It is also not true that narratives always fit into nice fiction/non-fiction binaries, where in the former category everything is objective fact and in the latter category everything is pure imagination. Authors embellish narratives and re-frame actual people and events to fit their story-telling purposes all the time. It’s like asking if the movie Apollo 13 is true or false, fiction or non-fiction.

We need to think about what the story intended to communicate. When Jesus told the story of the Good Samaritan, no one was confused and thought he was teaching them “literal history,” even though there are plenty of details. Most Christians reading the account of the anointing of David by Samuel on the other hand, assume it is an account of what really happened to a historical figure. So we need to figure out whether the point of the account of Noah was to record facts about history, or something else.

The fact that very parallel accounts of a great Flood exist in the ancient near East cultural milieu, the fact that science clearly indicates we did not all descend from 8 people a few thousand years ago and there is no geological evidence of a worldwide flood, and the fact that the themes of the story (impending judgment, people who won’t repent, God providing a means of salvation, God (re-)creating a world out of watery chaos) are important theological themes might be clues that the main point was to teach theological lessons, even if some of the people really lived and even if there was a real flood that inspired the story.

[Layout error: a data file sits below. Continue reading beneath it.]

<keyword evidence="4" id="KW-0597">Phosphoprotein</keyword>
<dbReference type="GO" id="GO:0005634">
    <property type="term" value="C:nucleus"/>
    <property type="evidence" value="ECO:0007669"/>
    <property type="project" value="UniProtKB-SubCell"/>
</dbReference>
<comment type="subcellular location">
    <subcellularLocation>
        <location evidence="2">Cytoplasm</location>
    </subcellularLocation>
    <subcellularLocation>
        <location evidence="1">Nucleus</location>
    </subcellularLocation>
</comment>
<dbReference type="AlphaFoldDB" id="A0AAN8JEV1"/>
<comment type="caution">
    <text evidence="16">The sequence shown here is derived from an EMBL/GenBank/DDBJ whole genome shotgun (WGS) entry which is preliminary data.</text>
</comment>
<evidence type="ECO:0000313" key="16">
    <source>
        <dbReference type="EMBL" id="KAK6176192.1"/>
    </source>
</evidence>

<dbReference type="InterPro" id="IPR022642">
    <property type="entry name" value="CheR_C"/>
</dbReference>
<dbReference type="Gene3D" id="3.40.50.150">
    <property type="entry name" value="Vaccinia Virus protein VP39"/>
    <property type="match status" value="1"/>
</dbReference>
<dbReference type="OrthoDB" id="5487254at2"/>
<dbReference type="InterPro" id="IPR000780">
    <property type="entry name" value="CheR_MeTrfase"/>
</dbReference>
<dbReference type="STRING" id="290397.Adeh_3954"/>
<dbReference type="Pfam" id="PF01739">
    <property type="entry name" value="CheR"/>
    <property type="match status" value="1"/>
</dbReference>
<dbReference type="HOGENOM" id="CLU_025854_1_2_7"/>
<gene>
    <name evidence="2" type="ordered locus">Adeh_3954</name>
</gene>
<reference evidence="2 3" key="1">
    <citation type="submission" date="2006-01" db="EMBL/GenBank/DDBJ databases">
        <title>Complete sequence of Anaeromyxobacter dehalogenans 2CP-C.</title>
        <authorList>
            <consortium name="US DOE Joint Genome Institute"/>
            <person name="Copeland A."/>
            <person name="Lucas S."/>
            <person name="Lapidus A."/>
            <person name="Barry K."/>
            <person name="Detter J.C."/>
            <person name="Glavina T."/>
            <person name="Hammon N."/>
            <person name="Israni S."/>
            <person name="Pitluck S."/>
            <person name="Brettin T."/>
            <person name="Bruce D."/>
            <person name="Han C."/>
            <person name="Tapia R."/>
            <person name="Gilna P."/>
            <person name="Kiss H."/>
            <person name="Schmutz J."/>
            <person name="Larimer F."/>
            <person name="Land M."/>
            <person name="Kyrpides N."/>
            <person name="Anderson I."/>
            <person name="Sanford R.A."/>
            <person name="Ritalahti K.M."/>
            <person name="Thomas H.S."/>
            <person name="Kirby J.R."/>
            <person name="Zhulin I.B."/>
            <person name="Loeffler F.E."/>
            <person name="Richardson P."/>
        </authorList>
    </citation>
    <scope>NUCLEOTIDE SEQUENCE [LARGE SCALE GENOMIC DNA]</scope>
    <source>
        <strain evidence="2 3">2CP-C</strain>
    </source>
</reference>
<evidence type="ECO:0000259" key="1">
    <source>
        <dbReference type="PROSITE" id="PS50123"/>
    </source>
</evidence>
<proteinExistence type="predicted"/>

That’s an awesome response, Christy. Thank you for taking the time to write it. The theme of Genesis 1-11 repeating over and over is a really important point.

Ah yes in Genesis 8:4 it mentions a range of mountains it calls Ararat. I don’t think we have any good reason to identify this with the mountain you talk about let alone use the full height of any peak to measure the height of the waters in the flood. Anyway the debate about the location referred to seem to be endless.

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Because it was a local event that happened long ago as the Gibraltar Breach Flood and early humans lived in that region and Noah was ordered to build an ark to preserve himself, his family and the few animals that he could get on the ark. The large scale destruction that took place from that event matches with the events of Noah’s Flood. There is no need to doubt the historical Noah or Flood but understand that it was local but large and destructive.

I have. My overly simplistic summary of his take is that it is an intentionally hyperbolic account to emphasize theological truths. And I believe he suggests that the original audience would have recognized it as hyperbolic. Definitely worth a read.